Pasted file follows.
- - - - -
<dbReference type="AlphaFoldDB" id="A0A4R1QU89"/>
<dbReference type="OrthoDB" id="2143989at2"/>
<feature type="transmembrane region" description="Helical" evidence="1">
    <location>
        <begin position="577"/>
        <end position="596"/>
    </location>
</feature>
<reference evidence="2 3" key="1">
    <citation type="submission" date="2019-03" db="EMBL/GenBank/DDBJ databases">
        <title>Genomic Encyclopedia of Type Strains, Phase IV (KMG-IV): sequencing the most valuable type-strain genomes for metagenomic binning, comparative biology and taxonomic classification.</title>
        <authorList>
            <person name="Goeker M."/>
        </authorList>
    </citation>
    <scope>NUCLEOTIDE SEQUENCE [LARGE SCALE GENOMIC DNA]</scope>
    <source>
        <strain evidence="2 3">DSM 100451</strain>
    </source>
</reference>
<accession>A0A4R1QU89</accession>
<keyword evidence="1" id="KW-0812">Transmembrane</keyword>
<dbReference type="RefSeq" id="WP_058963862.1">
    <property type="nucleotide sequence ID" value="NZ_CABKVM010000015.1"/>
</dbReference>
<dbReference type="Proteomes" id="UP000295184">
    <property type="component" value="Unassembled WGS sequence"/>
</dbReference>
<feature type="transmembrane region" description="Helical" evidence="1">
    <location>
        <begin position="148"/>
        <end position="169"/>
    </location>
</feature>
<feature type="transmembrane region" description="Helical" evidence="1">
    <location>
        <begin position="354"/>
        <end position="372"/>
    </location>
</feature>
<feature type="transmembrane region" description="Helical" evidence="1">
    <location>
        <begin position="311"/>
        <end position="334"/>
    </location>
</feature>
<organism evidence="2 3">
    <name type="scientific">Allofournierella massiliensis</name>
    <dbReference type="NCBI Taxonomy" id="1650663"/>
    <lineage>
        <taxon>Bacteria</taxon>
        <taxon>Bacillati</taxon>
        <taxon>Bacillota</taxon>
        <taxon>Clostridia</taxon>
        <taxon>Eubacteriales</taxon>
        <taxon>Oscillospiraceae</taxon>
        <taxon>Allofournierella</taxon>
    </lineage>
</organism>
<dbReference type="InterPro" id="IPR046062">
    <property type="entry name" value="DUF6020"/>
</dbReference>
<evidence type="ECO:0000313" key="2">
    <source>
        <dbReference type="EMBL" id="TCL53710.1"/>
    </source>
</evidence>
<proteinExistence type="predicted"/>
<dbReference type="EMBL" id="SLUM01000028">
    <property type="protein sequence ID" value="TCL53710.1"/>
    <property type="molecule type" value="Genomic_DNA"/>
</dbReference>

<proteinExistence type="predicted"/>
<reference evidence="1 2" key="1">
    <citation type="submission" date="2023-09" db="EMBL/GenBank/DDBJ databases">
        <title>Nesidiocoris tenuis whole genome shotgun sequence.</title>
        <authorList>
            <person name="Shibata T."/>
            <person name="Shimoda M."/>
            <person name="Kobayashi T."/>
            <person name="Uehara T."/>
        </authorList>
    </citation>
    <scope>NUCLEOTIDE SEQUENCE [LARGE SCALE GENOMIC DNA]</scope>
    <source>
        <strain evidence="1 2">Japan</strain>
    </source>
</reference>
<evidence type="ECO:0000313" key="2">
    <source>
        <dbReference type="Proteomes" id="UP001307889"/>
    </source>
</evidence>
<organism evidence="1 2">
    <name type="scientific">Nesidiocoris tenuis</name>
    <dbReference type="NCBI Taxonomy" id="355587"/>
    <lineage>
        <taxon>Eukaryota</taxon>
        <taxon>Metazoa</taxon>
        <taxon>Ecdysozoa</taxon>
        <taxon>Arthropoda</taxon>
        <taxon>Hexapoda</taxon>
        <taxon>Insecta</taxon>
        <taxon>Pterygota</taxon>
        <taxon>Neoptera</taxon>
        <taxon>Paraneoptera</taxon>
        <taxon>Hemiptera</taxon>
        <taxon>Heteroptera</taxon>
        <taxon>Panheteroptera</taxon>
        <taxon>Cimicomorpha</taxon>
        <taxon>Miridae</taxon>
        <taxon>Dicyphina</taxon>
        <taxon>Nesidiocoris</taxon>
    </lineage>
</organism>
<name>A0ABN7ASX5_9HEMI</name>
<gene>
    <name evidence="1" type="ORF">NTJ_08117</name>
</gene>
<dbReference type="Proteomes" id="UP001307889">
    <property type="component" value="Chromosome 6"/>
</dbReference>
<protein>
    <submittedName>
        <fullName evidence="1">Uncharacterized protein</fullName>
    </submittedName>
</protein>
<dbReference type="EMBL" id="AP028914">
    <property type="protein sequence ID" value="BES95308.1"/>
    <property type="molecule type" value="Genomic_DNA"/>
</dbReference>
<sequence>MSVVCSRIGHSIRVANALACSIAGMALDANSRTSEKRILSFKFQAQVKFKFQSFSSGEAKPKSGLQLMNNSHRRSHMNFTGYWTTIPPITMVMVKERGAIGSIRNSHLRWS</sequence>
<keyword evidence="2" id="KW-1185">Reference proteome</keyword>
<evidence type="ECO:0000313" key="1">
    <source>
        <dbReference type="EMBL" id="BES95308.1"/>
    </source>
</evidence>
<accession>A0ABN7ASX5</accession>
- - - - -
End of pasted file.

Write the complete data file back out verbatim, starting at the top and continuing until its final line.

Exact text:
<dbReference type="AlphaFoldDB" id="A0A4R1QU89"/>
<dbReference type="OrthoDB" id="2143989at2"/>
<feature type="transmembrane region" description="Helical" evidence="1">
    <location>
        <begin position="577"/>
        <end position="596"/>
    </location>
</feature>
<reference evidence="2 3" key="1">
    <citation type="submission" date="2019-03" db="EMBL/GenBank/DDBJ databases">
        <title>Genomic Encyclopedia of Type Strains, Phase IV (KMG-IV): sequencing the most valuable type-strain genomes for metagenomic binning, comparative biology and taxonomic classification.</title>
        <authorList>
            <person name="Goeker M."/>
        </authorList>
    </citation>
    <scope>NUCLEOTIDE SEQUENCE [LARGE SCALE GENOMIC DNA]</scope>
    <source>
        <strain evidence="2 3">DSM 100451</strain>
    </source>
</reference>
<accession>A0A4R1QU89</accession>
<keyword evidence="1" id="KW-0812">Transmembrane</keyword>
<dbReference type="RefSeq" id="WP_058963862.1">
    <property type="nucleotide sequence ID" value="NZ_CABKVM010000015.1"/>
</dbReference>
<dbReference type="Proteomes" id="UP000295184">
    <property type="component" value="Unassembled WGS sequence"/>
</dbReference>
<feature type="transmembrane region" description="Helical" evidence="1">
    <location>
        <begin position="148"/>
        <end position="169"/>
    </location>
</feature>
<feature type="transmembrane region" description="Helical" evidence="1">
    <location>
        <begin position="354"/>
        <end position="372"/>
    </location>
</feature>
<feature type="transmembrane region" description="Helical" evidence="1">
    <location>
        <begin position="311"/>
        <end position="334"/>
    </location>
</feature>
<organism evidence="2 3">
    <name type="scientific">Allofournierella massiliensis</name>
    <dbReference type="NCBI Taxonomy" id="1650663"/>
    <lineage>
        <taxon>Bacteria</taxon>
        <taxon>Bacillati</taxon>
        <taxon>Bacillota</taxon>
        <taxon>Clostridia</taxon>
        <taxon>Eubacteriales</taxon>
        <taxon>Oscillospiraceae</taxon>
        <taxon>Allofournierella</taxon>
    </lineage>
</organism>
<dbReference type="InterPro" id="IPR046062">
    <property type="entry name" value="DUF6020"/>
</dbReference>
<evidence type="ECO:0000313" key="2">
    <source>
        <dbReference type="EMBL" id="TCL53710.1"/>
    </source>
</evidence>
<proteinExistence type="predicted"/>
<dbReference type="EMBL" id="SLUM01000028">
    <property type="protein sequence ID" value="TCL53710.1"/>
    <property type="molecule type" value="Genomic_DNA"/>
</dbReference>

<proteinExistence type="predicted"/>
<reference evidence="1 2" key="1">
    <citation type="submission" date="2023-09" db="EMBL/GenBank/DDBJ databases">
        <title>Nesidiocoris tenuis whole genome shotgun sequence.</title>
        <authorList>
            <person name="Shibata T."/>
            <person name="Shimoda M."/>
            <person name="Kobayashi T."/>
            <person name="Uehara T."/>
        </authorList>
    </citation>
    <scope>NUCLEOTIDE SEQUENCE [LARGE SCALE GENOMIC DNA]</scope>
    <source>
        <strain evidence="1 2">Japan</strain>
    </source>
</reference>
<evidence type="ECO:0000313" key="2">
    <source>
        <dbReference type="Proteomes" id="UP001307889"/>
    </source>
</evidence>
<organism evidence="1 2">
    <name type="scientific">Nesidiocoris tenuis</name>
    <dbReference type="NCBI Taxonomy" id="355587"/>
    <lineage>
        <taxon>Eukaryota</taxon>
        <taxon>Metazoa</taxon>
        <taxon>Ecdysozoa</taxon>
        <taxon>Arthropoda</taxon>
        <taxon>Hexapoda</taxon>
        <taxon>Insecta</taxon>
        <taxon>Pterygota</taxon>
        <taxon>Neoptera</taxon>
        <taxon>Paraneoptera</taxon>
        <taxon>Hemiptera</taxon>
        <taxon>Heteroptera</taxon>
        <taxon>Panheteroptera</taxon>
        <taxon>Cimicomorpha</taxon>
        <taxon>Miridae</taxon>
        <taxon>Dicyphina</taxon>
        <taxon>Nesidiocoris</taxon>
    </lineage>
</organism>
<name>A0ABN7ASX5_9HEMI</name>
<gene>
    <name evidence="1" type="ORF">NTJ_08117</name>
</gene>
<dbReference type="Proteomes" id="UP001307889">
    <property type="component" value="Chromosome 6"/>
</dbReference>
<protein>
    <submittedName>
        <fullName evidence="1">Uncharacterized protein</fullName>
    </submittedName>
</protein>
<dbReference type="EMBL" id="AP028914">
    <property type="protein sequence ID" value="BES95308.1"/>
    <property type="molecule type" value="Genomic_DNA"/>
</dbReference>
<sequence>MSVVCSRIGHSIRVANALACSIAGMALDANSRTSEKRILSFKFQAQVKFKFQSFSSGEAKPKSGLQLMNNSHRRSHMNFTGYWTTIPPITMVMVKERGAIGSIRNSHLRWS</sequence>
<keyword evidence="2" id="KW-1185">Reference proteome</keyword>
<evidence type="ECO:0000313" key="1">
    <source>
        <dbReference type="EMBL" id="BES95308.1"/>
    </source>
</evidence>
<accession>A0ABN7ASX5</accession>